Voluntary measures to assist force management program

  • Published
  • By Airman 1st Class Kristina Overton
  • 341st Missile Wing Public Affairs Office
On March 25, the Air Force Chief of Staff released a notice informing Airmen that certain career fields were overpopulated, and that to correct these overages they intended to resize the present force to match the authorized, funded allowances. Prior to the recent release, the Air Force had already begun to offer a variety of voluntary measures formed to reduce personnel numbers. As a result of not enough people taking advantage of those programs, they were forced to implement involuntary measures.

Airmen interested in taking a voluntary route while still having an option to serve their country can take part in the Palace Chase or Palace Front programs.

The Palace Chase program allows active-duty officers and Airmen to voluntarily transfer from active military service to the Reserve or Air National Guard. The member's remaining active-duty service commitment or term of enlistment is waived, in exchange for the member's agreement to participate in a selected Reserve program.

Palace Front is a program for people looking to get out of active-duty after their enlistment is up and continue their service one weekend a month and two weeks a year through the Air Force Reserve.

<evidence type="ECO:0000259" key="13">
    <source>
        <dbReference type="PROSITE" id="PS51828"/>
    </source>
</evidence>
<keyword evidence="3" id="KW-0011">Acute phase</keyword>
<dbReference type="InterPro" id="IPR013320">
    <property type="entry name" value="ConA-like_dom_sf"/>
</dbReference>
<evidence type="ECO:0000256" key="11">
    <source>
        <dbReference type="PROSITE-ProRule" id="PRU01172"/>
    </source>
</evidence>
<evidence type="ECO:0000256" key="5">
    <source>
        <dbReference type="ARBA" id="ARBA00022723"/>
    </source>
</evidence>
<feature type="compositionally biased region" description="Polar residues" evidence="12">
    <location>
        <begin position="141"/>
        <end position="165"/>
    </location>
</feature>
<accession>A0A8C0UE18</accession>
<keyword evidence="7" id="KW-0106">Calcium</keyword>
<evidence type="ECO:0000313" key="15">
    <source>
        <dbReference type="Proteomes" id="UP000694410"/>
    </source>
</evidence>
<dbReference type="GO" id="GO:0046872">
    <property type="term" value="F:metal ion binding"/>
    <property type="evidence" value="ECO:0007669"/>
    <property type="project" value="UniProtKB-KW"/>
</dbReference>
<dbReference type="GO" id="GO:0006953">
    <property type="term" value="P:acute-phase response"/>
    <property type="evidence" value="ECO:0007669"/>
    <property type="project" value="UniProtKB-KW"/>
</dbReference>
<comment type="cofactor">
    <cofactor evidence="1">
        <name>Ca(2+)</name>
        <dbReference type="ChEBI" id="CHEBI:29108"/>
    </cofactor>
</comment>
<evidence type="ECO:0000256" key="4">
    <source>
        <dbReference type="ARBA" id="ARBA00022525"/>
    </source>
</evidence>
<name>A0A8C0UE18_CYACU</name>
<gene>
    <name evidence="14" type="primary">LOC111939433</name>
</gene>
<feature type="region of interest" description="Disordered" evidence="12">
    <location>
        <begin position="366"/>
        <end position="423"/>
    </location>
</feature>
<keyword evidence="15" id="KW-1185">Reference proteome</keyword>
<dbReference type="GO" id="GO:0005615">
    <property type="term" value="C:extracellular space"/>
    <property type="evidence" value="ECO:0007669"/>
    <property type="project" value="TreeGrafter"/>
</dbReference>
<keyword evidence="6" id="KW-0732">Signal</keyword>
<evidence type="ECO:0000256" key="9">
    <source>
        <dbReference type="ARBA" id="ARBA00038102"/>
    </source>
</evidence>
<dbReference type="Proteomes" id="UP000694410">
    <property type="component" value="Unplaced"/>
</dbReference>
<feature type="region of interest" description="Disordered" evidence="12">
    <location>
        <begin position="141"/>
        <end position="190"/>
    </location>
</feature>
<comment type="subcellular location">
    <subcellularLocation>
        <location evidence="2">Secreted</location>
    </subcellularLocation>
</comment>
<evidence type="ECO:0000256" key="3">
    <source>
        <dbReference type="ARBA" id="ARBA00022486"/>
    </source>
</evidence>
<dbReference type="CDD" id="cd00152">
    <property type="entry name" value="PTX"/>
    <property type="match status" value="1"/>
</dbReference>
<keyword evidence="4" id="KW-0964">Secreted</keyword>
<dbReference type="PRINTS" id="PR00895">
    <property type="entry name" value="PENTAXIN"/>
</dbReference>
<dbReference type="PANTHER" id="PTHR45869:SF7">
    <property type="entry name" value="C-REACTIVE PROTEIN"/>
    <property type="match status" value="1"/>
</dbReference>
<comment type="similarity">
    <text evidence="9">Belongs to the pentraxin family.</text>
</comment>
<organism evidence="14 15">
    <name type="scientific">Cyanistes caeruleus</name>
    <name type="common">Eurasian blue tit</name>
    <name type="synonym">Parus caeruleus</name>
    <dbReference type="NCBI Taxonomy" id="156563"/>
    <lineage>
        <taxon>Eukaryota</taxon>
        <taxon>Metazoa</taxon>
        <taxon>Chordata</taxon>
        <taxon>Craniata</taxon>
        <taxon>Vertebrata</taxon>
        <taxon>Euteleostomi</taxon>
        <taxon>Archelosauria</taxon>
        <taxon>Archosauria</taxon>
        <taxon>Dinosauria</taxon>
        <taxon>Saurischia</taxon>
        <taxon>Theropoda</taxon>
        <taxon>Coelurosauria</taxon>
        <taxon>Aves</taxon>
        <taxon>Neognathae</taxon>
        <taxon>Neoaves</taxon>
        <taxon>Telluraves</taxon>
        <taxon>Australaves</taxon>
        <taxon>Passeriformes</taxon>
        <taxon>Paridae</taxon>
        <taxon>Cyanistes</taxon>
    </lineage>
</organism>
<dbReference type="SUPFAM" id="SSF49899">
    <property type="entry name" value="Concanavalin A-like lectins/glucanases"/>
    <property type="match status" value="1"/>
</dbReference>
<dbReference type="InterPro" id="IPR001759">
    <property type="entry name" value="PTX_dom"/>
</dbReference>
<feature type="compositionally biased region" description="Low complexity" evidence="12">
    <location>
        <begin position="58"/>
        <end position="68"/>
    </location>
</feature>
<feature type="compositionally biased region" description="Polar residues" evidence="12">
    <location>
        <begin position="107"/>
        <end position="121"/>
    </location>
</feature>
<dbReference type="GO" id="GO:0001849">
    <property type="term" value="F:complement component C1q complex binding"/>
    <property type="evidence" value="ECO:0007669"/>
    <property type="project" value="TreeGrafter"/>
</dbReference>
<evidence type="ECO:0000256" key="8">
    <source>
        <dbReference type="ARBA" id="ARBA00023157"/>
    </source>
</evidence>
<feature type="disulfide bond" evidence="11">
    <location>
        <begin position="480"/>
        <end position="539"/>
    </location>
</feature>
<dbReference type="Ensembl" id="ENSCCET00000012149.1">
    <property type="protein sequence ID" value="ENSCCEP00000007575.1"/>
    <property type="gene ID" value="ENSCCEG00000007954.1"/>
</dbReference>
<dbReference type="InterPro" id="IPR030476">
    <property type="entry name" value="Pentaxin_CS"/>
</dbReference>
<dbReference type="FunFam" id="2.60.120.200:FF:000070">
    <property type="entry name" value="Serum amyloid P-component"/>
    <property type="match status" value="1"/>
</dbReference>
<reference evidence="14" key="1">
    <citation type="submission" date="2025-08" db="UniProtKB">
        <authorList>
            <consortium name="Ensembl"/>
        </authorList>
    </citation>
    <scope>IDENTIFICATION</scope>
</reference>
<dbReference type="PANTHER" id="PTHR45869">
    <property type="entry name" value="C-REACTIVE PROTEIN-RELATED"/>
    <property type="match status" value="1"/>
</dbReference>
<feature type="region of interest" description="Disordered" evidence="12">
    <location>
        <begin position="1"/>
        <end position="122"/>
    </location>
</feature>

These Airmen can apply if they've completed 50 percent of their initial enlistment.
The programs are both run by the separations office, but facilitated through the base in-service recruiter, who assists to provide the Reserve positions and guide members through their transition.

"I'm here as more of liaison in helping people get what they want," said Tech. Sgt. Derek Hudson, 341st Force Support Squadron in-service recruiter. "A lot of people like serving their country, but they want to be at home and have more control over their day-to-day lives. In the reserves, you can choose your base and cross train, while still keeping most of your active-duty benefits."

A recent change made to the Palace Chase program was commitment reductions. Prior to the change, for every year an enlisted servicemember had left on their commitment, they would have two years for every one. For officers, the commitment was three years to every one. Now they've adjusted it to a one to one ratio.

Besides having served half of their active-duty tenure, applicants may not have any infractions on record, or be selected for any deployments, temporary duty, or permanent change of station prior to applying.

Certain critical AFSC's may not apply for the Palace Chase Program.

"It's not about twisting anyone's arm to join to the Reserve or even take part in any of these programs," Sergeant Hudson said. "Most people in the Air Force know the Air Force and what it's all about. We just want to make sure if they're getting out, they know their options and they have a good plan. We're available to help supplement that plan."

For more information about the Palace Chase or Palace Front programs, or to learn how to apply, call 731-3776.